The Standard & Poor’s/Case-Shiller 20-city housing Index shows that the housing market remains in a protracted and horrendous bear market wherein housing prices have continued to fall.

Case-Shiller noted that prices fell in 18 of 20 major cities in the US in March and of those 18 the prices in 12 of them fell to levels not seen since 2006.

This is not good for US banks, among others. S&P calculates that a double dip in home prices could cost US banks an additional $70-80 billion in loan losses.

The man who called the last two bubbles, Mr Baker, calculates that U.S. home prices still have 10% to drop. He wrote; “given the continued near-record vacancy rates and huge inventory of homes in the foreclosure process, there is no reason to think that house prices will stop falling anytime soon.”

But what of Canada’s real estate market? He said; “I would be very wary in markets like Canada. In fact, I would be very, very wary.” (G&M June 4th 2011)

The Economist magazine’s latest survey of global home prices claims that Canadian real estate is overvalued by a staggering 23.9 per cent.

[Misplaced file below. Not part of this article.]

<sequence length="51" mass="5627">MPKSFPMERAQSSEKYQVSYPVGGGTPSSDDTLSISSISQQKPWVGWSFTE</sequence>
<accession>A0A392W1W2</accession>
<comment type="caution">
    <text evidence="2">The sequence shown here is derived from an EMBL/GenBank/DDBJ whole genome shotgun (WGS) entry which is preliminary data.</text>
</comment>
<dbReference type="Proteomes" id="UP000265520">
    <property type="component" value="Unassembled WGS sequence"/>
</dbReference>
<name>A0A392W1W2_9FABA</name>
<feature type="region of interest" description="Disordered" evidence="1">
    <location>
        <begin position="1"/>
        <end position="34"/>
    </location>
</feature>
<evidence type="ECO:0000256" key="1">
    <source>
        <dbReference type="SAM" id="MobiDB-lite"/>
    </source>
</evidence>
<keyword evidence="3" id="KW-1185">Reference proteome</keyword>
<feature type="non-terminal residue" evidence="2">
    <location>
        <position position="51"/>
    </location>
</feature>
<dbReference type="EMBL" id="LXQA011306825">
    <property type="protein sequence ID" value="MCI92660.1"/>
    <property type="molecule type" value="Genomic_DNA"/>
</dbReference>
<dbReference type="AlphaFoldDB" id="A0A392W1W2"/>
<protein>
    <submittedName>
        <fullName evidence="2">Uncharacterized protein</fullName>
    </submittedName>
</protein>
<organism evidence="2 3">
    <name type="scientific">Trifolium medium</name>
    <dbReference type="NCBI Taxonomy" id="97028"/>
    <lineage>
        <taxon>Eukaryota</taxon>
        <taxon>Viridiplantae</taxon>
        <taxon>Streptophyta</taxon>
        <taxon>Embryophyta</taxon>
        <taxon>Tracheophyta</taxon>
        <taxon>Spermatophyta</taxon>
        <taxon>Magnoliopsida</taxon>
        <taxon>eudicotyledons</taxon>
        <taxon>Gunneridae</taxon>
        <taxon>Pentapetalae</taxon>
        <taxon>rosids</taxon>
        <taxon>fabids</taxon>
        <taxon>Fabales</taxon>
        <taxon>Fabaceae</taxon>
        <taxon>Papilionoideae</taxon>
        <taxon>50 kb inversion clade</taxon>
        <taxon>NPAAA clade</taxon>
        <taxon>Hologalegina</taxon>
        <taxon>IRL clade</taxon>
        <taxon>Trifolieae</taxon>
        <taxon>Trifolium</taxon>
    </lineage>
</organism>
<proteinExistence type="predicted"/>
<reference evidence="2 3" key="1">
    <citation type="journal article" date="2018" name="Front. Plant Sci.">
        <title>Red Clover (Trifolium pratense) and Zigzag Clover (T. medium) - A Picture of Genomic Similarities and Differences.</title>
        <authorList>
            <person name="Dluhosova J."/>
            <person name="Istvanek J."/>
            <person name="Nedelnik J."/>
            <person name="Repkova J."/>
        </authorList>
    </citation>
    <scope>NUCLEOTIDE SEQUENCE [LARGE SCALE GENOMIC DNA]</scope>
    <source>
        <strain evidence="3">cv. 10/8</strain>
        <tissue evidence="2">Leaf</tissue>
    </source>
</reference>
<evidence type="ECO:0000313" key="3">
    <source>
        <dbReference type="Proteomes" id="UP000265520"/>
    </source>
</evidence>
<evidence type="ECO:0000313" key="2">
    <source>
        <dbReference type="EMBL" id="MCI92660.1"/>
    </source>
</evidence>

The Economist determines fair value by comparing the current ratio of house prices to rent with the long-term average, which is one of the major, fundamental determinants of house prices.

By that measure, Australia led the way among the overvalued markets, with homes 63.2 per cent more expensive than they should be, followed closely by Hong Kong, where the housing market was 58.1 per cent overvalued. By comparison, the Economist says real estate in the United States is undervalued by 2.1 per cent, and houses in Japan are 34.6 per cent cheaper than their fair value.

The magazine says Canadian home prices rose by 4.5 per cent over the past year, and gained 70 per cent between 1997 and 2010.

Canadian real estate has become very expensive as evidenced by the ‘house price to income’ ratio, which is at its peak, 40% above its long term average. The translation is that our houses are too expensive relative to our incomes.

The United States had a similar spike only to have this ratio fall back to normalized levels and we should expect that Canada will be no different.

We recently featured the TVO Agenda program that made a strong case for renting given the many hidden costs of home ownership and demonstrated the rates of return of equity markets clearly favor not owning a home, see “A case against home ownership”.

The April 2011 issue of the Toronto based Post City Magazines, published the result of a roundtable discussion on the future of our real estate market. There is no mentioning of science or complex mathematical modeling; however, the discussion is diverse and informative. Click here to read the full story and then decide for yourself.

A December 2010 report on Canadian home prices concluded that;